Tick-Borne Illness - Tick Life Cycle

Most ticks go through four life stages: egg, six-legged larva, eight-legged nymph, and adult. After hatching from the eggs, ticks must eat blood at every stage to survive. Ticks that require this many hosts can take up to 3 years to complete their full life cycle, and most will die because they don't find a host for their next feeding.

How ticks find their hosts
Ticks find their hosts by detecting animals´ breath and body odors, or by sensing body heat, moisture, and vibrations. Some species can even recognize a shadow. In addition, ticks pick a place to wait by identifying well-used paths. Then they wait for a host, resting on the tips of grasses and shrubs. Ticks can't fly or jump, but many tick species wait in a position known as "questing".

While questing, ticks hold onto leaves and grass by their third and fourth pair of legs. They hold the first pair of legs outstretched, waiting to climb on to the host. When a host brushes the spot where a tick is waiting, it quickly climbs aboard. Some ticks will attach quickly and others will wander, looking for places like the ear, or other areas where the skin is thinner.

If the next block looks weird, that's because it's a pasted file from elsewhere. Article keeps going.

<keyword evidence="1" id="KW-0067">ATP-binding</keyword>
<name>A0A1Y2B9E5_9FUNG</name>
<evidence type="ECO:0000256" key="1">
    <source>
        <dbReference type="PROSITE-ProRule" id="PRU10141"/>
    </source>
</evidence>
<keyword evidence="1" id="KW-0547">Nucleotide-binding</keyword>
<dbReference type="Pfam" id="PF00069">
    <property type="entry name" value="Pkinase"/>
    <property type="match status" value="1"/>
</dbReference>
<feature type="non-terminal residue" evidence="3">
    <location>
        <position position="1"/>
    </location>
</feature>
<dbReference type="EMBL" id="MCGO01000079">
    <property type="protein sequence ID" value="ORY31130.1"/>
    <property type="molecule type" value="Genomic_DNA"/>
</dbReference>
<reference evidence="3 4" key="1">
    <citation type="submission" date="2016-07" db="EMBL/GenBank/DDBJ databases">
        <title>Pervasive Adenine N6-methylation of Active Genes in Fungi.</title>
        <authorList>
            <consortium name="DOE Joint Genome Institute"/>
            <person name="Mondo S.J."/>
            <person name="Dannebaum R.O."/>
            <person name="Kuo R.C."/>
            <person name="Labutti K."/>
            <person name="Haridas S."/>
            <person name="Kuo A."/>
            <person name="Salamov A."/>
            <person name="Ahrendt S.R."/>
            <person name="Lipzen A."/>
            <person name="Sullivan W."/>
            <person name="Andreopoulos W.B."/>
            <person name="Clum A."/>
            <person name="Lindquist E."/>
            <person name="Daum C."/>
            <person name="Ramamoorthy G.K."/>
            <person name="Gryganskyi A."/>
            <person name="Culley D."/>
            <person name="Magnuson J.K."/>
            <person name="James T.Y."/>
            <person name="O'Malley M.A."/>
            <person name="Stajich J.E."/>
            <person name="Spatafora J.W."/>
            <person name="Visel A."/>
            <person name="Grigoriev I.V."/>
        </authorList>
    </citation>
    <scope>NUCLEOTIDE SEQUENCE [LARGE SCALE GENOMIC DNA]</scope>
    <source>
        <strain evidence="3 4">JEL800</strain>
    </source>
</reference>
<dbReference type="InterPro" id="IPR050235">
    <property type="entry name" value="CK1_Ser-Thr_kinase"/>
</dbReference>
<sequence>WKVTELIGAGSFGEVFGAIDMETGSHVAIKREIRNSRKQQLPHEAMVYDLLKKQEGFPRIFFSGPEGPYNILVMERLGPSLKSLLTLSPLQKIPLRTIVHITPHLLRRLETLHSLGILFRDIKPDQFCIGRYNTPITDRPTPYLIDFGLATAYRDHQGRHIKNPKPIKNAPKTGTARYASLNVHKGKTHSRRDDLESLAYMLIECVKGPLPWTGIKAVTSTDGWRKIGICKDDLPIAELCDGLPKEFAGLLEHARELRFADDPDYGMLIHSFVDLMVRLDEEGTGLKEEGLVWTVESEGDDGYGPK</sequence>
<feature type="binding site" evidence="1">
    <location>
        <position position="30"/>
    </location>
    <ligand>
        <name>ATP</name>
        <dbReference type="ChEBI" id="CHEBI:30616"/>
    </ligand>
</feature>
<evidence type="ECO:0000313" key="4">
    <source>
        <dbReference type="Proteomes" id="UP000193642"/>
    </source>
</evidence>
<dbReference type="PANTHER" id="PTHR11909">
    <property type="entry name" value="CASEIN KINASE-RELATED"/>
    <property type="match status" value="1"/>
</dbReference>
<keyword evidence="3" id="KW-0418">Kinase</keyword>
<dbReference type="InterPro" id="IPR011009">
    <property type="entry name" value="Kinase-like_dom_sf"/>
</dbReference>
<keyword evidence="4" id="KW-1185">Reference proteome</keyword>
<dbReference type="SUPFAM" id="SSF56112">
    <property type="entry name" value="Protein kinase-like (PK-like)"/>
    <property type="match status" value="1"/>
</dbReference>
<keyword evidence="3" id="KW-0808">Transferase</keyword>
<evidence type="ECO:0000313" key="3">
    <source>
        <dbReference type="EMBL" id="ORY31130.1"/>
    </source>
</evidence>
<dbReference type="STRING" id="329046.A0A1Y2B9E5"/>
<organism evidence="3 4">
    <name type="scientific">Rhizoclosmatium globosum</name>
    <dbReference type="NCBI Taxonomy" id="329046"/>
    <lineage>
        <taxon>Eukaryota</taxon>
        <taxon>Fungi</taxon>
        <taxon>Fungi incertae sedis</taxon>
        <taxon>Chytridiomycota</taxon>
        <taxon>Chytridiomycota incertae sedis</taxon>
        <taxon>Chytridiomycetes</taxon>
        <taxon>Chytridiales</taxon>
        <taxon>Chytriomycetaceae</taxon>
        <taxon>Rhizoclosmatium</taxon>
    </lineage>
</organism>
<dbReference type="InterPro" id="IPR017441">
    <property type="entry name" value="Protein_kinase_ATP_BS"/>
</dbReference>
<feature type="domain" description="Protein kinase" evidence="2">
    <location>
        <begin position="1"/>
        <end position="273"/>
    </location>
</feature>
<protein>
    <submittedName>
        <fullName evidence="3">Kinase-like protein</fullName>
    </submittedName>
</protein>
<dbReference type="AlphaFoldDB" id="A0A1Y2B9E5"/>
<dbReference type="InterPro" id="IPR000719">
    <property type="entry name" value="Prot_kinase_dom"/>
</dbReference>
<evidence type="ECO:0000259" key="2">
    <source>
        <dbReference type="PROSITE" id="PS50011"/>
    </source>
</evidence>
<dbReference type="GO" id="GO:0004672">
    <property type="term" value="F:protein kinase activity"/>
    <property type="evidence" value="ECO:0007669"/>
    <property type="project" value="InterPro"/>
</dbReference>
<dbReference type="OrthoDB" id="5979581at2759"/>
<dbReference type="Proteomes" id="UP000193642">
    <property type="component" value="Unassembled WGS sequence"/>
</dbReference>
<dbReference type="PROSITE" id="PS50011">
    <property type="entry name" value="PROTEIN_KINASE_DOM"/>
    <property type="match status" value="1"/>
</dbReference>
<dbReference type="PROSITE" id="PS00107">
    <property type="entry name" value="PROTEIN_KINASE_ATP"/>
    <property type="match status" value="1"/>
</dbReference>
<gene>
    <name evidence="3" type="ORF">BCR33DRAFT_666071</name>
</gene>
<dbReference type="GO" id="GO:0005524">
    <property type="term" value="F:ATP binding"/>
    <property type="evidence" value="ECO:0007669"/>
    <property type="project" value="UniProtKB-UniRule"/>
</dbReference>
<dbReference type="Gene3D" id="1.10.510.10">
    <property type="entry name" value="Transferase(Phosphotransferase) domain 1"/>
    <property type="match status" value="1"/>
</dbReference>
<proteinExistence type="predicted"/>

Ticks can feed on mammals, birds, reptiles, and amphibians. Most ticks prefer to have a different host animal at each stage of their life, as shown below:

Video produced by: Martha's Vineyard Productions.
Tick life cycle insights provided by the Centers for Disease Control and Prevention.
Discover more at the CDC.

      Copyright © Martha's Vineyard Boards of Health, all rights reserved.
      Web mastered by Martha's Vineyard Productions